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8/20/2019
07:00 AM
Kacy Zurkus
Kacy Zurkus
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5 Ways to Improve the Patching Process

So many software vulnerabilities, so little time. But failure to patch them can have serious consequences. Here's help for overwhelmed security teams.
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In theory, anyone who depends on software should patch a vulnerability as quickly as possible. That goes for consumers as well as enterprises. In hindsight, Equifax would likely agree. The major breach of 2017 was, in part, the result of a failure to patch in a timely manner, writes security thought leader Kevin E. Green. But there are many reasons why patching doesn't happen quickly. Or at all. 

According to the "2019 Vulnerability and Threat Trends Research Report," published by Skybox Security, part of the problem is security teams are overwhelmed by the number of new vulnerabilities — 16,000 were reported last year — making patching rather unmanageable. Some organizations can't patch quickly because the risk of downtime far surpasses that of the vulnerability. Still others don't have a patching policy in place that identifies who is responsible for patching what and when.

"When you consider that [quality assurance] testing should take place before a patch is rolled out, and that many organizations have to work around defined 'downtime windows,' it becomes clear that every organization, every day of the year, is vulnerable to known attack vectors," says Bob Noel, VP of strategic relationships for Plixer.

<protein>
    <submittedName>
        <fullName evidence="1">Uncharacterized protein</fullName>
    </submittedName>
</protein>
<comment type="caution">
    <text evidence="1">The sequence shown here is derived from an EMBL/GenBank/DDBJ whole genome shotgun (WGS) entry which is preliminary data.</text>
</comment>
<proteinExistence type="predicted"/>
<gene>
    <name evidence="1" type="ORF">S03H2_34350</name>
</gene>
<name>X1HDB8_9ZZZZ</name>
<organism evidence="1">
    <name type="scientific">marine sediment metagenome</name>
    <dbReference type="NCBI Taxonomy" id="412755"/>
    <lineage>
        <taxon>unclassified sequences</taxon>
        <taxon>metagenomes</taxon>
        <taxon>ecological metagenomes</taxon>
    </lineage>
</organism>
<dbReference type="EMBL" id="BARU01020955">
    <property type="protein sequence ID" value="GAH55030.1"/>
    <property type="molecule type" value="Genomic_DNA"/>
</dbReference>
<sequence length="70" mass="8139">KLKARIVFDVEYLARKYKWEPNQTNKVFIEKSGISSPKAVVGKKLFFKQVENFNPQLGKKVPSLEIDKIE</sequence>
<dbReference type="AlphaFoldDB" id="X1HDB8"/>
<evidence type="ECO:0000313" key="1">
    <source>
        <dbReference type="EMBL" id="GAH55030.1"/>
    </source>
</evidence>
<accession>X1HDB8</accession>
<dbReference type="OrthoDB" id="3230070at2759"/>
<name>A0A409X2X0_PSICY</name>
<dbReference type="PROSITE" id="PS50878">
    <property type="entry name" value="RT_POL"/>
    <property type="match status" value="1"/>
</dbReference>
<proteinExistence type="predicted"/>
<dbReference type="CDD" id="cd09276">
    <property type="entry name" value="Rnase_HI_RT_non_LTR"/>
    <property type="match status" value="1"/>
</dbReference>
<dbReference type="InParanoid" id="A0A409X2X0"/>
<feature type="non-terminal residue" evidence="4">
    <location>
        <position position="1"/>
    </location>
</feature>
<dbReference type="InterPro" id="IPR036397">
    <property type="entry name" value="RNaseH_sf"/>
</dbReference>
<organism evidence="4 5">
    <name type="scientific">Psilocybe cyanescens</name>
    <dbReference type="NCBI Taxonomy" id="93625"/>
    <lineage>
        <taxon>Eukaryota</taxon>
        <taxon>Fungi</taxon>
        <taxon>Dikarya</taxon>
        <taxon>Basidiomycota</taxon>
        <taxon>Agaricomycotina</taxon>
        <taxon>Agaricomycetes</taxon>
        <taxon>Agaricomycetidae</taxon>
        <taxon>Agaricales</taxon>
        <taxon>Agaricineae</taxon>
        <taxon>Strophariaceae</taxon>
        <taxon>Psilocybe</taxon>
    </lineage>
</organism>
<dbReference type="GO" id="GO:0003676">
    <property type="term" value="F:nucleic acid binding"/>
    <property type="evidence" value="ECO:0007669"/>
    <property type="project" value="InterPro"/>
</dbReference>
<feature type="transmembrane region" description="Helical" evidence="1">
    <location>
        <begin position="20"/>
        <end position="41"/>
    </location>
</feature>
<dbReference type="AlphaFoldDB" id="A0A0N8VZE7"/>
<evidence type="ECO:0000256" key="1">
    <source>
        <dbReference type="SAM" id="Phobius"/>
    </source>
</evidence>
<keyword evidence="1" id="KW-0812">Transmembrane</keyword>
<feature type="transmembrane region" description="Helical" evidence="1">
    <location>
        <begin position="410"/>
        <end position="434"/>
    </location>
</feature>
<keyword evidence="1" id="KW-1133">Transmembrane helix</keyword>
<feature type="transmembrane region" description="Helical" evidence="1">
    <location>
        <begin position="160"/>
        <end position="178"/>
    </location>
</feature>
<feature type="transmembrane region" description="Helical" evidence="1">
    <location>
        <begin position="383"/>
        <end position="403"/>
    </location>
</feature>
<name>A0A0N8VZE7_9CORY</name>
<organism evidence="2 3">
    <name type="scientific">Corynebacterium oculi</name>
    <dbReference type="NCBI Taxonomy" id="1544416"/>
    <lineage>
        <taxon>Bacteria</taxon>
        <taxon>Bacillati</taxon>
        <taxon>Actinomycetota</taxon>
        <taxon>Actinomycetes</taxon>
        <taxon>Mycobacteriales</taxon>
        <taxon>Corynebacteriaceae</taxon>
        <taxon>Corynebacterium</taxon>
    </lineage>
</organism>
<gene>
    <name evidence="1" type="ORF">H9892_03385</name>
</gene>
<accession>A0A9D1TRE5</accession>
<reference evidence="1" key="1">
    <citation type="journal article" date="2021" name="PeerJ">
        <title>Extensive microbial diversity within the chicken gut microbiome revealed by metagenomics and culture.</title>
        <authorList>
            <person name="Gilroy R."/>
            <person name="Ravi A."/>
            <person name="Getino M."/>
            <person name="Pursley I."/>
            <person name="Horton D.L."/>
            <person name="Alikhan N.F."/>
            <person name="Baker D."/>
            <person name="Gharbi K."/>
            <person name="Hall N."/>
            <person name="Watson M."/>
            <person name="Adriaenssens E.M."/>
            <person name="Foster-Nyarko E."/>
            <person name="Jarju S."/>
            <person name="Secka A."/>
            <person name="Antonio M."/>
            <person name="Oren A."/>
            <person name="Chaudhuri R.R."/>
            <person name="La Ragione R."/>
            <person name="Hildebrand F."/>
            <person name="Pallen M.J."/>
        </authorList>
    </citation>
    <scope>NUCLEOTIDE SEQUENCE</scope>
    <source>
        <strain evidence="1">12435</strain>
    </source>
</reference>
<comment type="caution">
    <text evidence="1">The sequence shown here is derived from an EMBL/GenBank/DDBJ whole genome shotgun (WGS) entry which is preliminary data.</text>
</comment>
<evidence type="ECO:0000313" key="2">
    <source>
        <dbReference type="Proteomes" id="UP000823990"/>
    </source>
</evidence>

So how can security teams make patching a smoother process? Here are five ways. 

Image Source: MyCreative via Adobe Stock

 

Kacy Zurkus is a cybersecurity and InfoSec freelance writer as well as a content producer for Reed Exhibition's security portfolio. Zurkus is a regular contributor to Security Boulevard and IBM's Security Intelligence. She has also contributed to several publications, ... View Full Bio

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REISEN1955
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REISEN1955,
User Rank: Ninja
8/20/2019 | 7:52:33 AM
Point 6
DO IT!!!!!!!!!!!   All the planning and good intents in the world are worthless unless somebody takes responsibility and actually DOES the patch upgrade, otherwise we create volumes of worthless protocols and waste time.  
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